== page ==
TROUBLED HISTORY: Every presidential poll outcome has been contested since 2002, and this year could be the same, with seven IEBC commissioners disowning the results Kenyans were yesterday braced for a potential period of uncertainty after Kenyan Deputy President William Ruto was proclaimed winner of the hard-fought presidential election, but his opponents cried foul. All eyes were on defeated rival Raila Odinga, who failed at his fifth stab at the presidency, but has yet to make any public comments about the outcome of the election on Tuesday last week. After an anxious days-long wait for results, the 55-year-old Ruto was declared president-elect on Monday with a narrow victory over Odinga, the veteran opposition leader who had stood with the backing of the ruling party following a stunning shift in political allegiances. The aftermath of the largely peaceful vote would be closely watched as a test of democratic maturity in the East African powerhouse, where previous elections have been marred by claims of rigging and bloodshed. “Ruto it is,” the front page headline in People Daily read, while the Standard declared “Ruto the 5th,” as he will become Kenya’s fifth president since independence from Britain in 1963. The results announcement did little to calm nerves, with the election commission that supervised the vote itself split over the outcome and demonstrators in Odinga’s strongholds hurling stones and setting fire to tires. On the campaign trail, Odinga and Ruto had pledged to deal with any disputes in court rather than on the streets. “I will work with all leaders in Kenya so that we can fashion a country that leaves nobody behind,” Ruto said in his victory speech, pledging to run a “transparent, democratic, open government” for all Kenyans. “There is no room for vengeance,” said Ruto, who had run as the effective challenger after falling out with his boss, outgoing Kenyan President Uhuru Kenyatta. “I am acutely aware that our country is at a stage where we need all hands on deck to move it forward,”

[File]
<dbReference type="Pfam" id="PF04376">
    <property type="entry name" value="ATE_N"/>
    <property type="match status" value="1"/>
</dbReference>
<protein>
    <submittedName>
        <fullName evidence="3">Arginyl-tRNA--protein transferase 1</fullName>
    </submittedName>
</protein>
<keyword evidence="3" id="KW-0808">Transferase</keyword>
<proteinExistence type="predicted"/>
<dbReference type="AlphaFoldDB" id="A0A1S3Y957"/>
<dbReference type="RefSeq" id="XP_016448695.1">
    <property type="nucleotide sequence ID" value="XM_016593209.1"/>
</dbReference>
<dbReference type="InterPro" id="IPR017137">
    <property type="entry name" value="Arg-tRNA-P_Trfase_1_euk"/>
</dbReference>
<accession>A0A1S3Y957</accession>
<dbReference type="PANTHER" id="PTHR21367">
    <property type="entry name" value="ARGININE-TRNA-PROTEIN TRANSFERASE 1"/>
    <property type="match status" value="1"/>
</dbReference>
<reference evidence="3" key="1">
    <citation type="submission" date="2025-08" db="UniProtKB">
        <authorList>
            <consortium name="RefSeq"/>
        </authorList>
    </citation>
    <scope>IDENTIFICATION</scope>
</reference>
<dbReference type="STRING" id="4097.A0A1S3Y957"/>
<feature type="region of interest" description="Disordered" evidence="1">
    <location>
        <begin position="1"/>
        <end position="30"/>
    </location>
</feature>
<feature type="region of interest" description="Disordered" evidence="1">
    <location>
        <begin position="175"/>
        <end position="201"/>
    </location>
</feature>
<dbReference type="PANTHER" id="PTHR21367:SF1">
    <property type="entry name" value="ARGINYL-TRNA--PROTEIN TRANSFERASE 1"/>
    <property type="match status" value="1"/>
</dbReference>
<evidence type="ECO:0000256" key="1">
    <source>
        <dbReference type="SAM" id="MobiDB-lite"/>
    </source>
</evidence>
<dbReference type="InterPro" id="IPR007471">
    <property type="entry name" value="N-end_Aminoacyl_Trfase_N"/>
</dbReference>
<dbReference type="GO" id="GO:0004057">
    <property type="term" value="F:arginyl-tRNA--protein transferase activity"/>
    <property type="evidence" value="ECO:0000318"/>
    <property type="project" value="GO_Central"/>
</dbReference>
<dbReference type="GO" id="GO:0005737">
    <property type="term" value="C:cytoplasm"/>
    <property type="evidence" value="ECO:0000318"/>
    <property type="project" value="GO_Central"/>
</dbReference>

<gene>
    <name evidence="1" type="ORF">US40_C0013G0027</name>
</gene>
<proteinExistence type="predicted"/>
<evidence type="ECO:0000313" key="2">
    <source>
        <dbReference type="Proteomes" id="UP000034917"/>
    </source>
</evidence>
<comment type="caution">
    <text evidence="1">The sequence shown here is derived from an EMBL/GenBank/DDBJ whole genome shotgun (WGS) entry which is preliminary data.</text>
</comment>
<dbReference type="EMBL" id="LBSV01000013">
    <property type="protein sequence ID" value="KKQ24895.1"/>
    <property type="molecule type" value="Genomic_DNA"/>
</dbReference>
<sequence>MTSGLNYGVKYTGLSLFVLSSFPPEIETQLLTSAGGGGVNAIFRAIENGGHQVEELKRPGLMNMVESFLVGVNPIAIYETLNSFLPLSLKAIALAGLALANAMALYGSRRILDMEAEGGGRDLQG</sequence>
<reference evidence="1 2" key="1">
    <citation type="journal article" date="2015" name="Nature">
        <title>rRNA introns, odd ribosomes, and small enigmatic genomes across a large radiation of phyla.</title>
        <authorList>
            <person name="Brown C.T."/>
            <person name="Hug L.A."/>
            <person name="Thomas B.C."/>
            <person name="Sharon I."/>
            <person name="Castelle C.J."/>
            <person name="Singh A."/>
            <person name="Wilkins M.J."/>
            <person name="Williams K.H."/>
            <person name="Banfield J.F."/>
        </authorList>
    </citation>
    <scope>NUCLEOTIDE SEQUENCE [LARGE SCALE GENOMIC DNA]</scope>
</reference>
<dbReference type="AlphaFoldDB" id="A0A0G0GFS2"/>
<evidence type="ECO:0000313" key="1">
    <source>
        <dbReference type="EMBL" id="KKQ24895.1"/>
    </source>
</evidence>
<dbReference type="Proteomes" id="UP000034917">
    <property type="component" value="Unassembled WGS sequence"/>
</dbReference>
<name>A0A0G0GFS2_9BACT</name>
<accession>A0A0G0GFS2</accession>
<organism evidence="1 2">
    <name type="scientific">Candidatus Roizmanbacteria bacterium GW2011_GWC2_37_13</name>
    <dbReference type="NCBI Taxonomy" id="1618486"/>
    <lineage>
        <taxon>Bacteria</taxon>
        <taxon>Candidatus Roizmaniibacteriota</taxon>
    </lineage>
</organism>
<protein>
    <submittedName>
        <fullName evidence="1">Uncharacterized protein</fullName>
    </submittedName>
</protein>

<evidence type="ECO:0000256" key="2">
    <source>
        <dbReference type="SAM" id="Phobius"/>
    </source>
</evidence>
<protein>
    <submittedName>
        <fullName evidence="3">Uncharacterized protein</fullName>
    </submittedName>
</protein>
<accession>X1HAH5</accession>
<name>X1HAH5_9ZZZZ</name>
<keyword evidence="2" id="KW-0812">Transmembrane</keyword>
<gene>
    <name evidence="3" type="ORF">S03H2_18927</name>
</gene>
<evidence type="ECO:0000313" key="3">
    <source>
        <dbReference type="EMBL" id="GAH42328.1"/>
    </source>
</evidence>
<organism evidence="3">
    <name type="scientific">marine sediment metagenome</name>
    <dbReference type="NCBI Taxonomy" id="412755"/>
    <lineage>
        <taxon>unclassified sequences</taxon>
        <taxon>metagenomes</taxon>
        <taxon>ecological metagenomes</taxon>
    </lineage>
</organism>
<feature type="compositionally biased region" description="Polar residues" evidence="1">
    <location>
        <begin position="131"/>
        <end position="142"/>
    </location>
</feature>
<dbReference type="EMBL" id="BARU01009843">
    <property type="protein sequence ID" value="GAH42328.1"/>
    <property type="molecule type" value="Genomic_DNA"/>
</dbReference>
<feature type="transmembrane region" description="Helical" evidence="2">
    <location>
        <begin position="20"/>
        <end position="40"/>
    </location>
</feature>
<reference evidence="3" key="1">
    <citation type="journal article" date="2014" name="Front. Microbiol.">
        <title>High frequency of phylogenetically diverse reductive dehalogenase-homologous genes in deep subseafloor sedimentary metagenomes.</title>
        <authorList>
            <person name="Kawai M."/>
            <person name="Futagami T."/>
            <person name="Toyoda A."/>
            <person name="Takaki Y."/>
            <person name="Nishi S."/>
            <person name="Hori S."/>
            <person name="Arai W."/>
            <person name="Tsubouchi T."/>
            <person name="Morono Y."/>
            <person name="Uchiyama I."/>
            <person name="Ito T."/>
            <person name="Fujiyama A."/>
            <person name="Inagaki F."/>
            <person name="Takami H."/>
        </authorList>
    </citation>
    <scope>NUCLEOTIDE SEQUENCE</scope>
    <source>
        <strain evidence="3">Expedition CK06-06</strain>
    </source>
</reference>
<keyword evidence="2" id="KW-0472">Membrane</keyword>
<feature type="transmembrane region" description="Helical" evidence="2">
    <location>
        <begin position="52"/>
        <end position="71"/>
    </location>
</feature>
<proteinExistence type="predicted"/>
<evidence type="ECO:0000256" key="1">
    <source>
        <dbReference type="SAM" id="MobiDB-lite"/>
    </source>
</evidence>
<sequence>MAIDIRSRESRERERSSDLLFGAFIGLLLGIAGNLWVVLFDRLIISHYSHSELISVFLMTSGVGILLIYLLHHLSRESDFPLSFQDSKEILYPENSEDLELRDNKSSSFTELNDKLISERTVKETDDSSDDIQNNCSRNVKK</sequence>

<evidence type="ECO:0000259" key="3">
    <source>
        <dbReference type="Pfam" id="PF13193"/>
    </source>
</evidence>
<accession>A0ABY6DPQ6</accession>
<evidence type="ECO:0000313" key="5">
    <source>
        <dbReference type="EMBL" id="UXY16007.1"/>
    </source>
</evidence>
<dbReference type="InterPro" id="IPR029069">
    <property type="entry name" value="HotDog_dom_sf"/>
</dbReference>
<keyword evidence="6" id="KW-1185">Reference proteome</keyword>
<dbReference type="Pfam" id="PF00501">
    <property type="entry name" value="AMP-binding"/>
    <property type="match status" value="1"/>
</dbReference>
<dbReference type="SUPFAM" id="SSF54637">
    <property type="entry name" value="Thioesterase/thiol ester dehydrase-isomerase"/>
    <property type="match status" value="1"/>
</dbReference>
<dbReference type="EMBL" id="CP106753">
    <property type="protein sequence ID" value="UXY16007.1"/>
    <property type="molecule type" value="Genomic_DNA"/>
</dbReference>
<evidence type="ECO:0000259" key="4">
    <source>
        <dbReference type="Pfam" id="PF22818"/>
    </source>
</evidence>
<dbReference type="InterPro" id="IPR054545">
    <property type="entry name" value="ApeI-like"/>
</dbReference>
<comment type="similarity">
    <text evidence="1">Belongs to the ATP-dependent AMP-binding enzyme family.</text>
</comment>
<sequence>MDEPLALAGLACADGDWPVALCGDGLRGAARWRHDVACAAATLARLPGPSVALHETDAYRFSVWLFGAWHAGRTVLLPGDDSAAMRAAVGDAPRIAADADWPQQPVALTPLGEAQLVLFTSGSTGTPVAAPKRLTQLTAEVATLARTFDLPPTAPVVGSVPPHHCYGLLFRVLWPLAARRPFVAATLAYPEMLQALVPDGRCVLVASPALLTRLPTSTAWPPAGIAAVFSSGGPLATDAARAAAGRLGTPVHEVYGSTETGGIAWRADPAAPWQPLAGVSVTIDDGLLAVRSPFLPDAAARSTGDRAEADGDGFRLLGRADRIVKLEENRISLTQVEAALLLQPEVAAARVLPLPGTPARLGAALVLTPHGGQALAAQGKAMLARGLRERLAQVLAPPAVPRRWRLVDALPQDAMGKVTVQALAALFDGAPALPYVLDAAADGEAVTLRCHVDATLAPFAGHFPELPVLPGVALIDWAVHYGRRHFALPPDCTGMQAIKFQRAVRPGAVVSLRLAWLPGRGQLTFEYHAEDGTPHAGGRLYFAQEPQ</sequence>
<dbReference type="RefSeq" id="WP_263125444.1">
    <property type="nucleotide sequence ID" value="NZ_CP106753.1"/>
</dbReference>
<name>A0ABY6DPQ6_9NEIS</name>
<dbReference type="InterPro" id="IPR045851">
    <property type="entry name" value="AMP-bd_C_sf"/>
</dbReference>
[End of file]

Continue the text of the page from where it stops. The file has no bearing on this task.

NUCLEAR INSPECTION: While the UN said it could support an IAEA visit to the Zaporizhzhia nuclear power plant, a Russian official said it would be too dangerous Ukraine on Monday called for new sanctions on Russia and highlighted the risks and consequences of a catastrophe at Europe’s biggest nuclear plant, where fresh shelling nearby has reignited a blame game between both sides. Ukrainian and Russian-installed officials have traded accusations over who is responsible for attacks close to the Zaporizhzhia nuclear plant in southern Ukraine. Ukrainian President Volodymyr Zelenskiy has warned Russian soldiers that if they attack the site in the now Russian-controlled city of Enerhodar, or use it as a base to shoot from, then they would become a “special target.” “If through Russia’s actions a catastrophe occurs the consequences could hit those who for the moment are silent,” he said in a late Monday-night address, calling for new sanctions on Russia’s nuclear sector. “If now the world does not show strength and decisiveness to defend one nuclear power station, it will mean that the world has lost,” he said. The world nuclear watchdog has warned of a disaster if the fighting does not stop. Vladimir Rogov, a Russia-installed official in Enerhodar, said on Monday about 25 heavy artillery strikes from US-made M777 howitzers that hit near the nuclear plant and residential areas during a two-hour period. Russia’s Interfax news agency, quoting the press service of Enerhodar’s Russian-appointed administration, said Ukrainian forces had opened fire, with blasts near the power plant. The head of the administration of the Nikopol district, which lies across the river from Enerhodar and remains under Ukrainian control, it was Russian forces that had shelled the city to try to make it appear that Ukraine was attacking it. “The Russians think they can force the world to comply with their conditions by shelling the Zaporizhzhia NPP [nuclear power plant],” Ukrainian Presidential Office head Andriy Yermak wrote on Twitter. Russian forces continued to shell towns and cities — Velika Kostryumka in the south and